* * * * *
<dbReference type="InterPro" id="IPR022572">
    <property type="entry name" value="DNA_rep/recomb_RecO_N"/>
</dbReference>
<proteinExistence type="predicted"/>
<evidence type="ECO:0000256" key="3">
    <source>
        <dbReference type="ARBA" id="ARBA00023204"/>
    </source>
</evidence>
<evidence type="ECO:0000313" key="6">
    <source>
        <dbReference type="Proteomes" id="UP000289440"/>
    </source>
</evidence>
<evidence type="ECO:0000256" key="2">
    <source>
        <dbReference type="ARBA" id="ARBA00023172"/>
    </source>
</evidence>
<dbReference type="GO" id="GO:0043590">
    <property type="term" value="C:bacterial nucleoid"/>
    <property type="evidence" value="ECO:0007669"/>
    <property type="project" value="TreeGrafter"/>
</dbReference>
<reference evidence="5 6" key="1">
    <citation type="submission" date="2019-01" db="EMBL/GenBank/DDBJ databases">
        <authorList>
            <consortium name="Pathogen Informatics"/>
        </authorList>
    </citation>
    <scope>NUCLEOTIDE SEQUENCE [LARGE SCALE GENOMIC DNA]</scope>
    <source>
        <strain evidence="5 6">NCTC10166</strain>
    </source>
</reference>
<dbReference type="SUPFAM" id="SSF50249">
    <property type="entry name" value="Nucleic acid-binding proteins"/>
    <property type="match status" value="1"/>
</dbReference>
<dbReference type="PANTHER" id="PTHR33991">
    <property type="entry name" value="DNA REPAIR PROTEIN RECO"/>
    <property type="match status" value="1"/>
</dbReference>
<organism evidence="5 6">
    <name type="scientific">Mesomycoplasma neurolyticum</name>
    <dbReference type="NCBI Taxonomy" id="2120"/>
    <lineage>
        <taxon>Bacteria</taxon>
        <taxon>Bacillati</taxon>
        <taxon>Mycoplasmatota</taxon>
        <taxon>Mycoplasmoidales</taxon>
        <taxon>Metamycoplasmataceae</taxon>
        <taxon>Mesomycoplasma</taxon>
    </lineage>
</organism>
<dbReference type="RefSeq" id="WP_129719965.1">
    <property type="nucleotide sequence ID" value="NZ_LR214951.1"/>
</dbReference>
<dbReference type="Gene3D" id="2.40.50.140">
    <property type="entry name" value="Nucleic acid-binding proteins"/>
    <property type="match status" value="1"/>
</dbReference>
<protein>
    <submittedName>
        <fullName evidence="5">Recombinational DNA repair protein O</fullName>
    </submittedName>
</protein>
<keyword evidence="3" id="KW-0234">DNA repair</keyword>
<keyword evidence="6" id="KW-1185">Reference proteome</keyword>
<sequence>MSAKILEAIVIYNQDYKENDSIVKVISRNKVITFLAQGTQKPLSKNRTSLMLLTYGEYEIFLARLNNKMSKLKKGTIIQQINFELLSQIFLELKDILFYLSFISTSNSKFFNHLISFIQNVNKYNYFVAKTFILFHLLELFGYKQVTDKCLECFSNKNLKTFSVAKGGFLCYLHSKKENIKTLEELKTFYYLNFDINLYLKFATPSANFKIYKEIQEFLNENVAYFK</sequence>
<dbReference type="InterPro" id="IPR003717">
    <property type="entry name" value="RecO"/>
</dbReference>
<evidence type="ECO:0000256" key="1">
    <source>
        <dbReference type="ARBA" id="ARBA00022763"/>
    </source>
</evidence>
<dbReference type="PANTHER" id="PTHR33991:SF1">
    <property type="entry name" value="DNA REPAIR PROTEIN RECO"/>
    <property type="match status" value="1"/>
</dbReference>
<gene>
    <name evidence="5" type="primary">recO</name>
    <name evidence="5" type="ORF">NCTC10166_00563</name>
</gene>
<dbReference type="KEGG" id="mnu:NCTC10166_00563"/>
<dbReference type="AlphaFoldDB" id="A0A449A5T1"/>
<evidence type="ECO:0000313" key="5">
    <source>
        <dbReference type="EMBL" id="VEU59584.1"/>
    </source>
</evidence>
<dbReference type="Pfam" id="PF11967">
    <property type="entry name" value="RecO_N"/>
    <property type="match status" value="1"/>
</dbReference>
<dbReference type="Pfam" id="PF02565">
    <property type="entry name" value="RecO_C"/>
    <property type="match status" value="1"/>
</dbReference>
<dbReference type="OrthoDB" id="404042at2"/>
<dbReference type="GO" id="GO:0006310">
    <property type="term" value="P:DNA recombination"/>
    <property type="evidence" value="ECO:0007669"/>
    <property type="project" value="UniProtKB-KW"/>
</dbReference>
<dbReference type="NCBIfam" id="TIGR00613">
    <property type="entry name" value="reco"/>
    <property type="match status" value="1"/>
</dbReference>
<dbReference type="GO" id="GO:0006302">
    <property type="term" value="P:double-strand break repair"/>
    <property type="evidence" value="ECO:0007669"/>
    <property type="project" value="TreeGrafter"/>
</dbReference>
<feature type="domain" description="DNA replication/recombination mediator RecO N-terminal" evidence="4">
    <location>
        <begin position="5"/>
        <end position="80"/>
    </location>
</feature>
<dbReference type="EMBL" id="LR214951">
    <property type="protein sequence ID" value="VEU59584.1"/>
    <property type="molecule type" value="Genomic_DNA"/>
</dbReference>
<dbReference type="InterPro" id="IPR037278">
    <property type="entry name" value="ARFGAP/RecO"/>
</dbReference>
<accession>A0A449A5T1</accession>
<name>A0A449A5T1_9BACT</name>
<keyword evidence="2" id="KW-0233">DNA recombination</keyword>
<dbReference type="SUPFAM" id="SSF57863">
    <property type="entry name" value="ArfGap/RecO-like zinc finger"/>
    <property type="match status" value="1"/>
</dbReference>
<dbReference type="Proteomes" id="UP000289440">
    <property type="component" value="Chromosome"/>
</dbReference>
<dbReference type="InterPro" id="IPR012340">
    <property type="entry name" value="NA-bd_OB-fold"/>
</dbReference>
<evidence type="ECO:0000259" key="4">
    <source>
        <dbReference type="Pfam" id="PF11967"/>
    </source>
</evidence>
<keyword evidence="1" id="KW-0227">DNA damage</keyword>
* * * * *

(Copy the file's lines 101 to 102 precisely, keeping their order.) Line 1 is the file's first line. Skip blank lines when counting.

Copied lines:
</dbReference>
<dbReference type="OrthoDB" id="404042at2"/>